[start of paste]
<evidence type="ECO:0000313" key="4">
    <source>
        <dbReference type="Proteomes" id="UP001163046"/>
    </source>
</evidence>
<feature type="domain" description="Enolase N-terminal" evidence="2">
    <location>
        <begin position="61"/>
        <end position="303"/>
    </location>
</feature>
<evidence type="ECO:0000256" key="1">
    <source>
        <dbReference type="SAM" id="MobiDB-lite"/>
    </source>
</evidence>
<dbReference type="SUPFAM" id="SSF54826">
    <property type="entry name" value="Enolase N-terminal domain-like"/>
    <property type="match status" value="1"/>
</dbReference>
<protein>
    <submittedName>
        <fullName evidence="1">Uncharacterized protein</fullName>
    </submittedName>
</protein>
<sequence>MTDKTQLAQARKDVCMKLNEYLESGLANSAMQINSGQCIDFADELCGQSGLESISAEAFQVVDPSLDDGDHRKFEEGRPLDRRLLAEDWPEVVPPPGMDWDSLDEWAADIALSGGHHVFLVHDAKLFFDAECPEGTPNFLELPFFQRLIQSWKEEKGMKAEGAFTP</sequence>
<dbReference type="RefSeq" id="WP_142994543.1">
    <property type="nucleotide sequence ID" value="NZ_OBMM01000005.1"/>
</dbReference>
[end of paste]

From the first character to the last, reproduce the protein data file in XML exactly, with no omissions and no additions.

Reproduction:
<evidence type="ECO:0000313" key="4">
    <source>
        <dbReference type="Proteomes" id="UP001163046"/>
    </source>
</evidence>
<feature type="domain" description="Enolase N-terminal" evidence="2">
    <location>
        <begin position="61"/>
        <end position="303"/>
    </location>
</feature>
<evidence type="ECO:0000256" key="1">
    <source>
        <dbReference type="SAM" id="MobiDB-lite"/>
    </source>
</evidence>
<dbReference type="SUPFAM" id="SSF54826">
    <property type="entry name" value="Enolase N-terminal domain-like"/>
    <property type="match status" value="1"/>
</dbReference>
<protein>
    <submittedName>
        <fullName evidence="1">Uncharacterized protein</fullName>
    </submittedName>
</protein>
<sequence>MTDKTQLAQARKDVCMKLNEYLESGLANSAMQINSGQCIDFADELCGQSGLESISAEAFQVVDPSLDDGDHRKFEEGRPLDRRLLAEDWPEVVPPPGMDWDSLDEWAADIALSGGHHVFLVHDAKLFFDAECPEGTPNFLELPFFQRLIQSWKEEKGMKAEGAFTP</sequence>
<dbReference type="RefSeq" id="WP_142994543.1">
    <property type="nucleotide sequence ID" value="NZ_OBMM01000005.1"/>
</dbReference>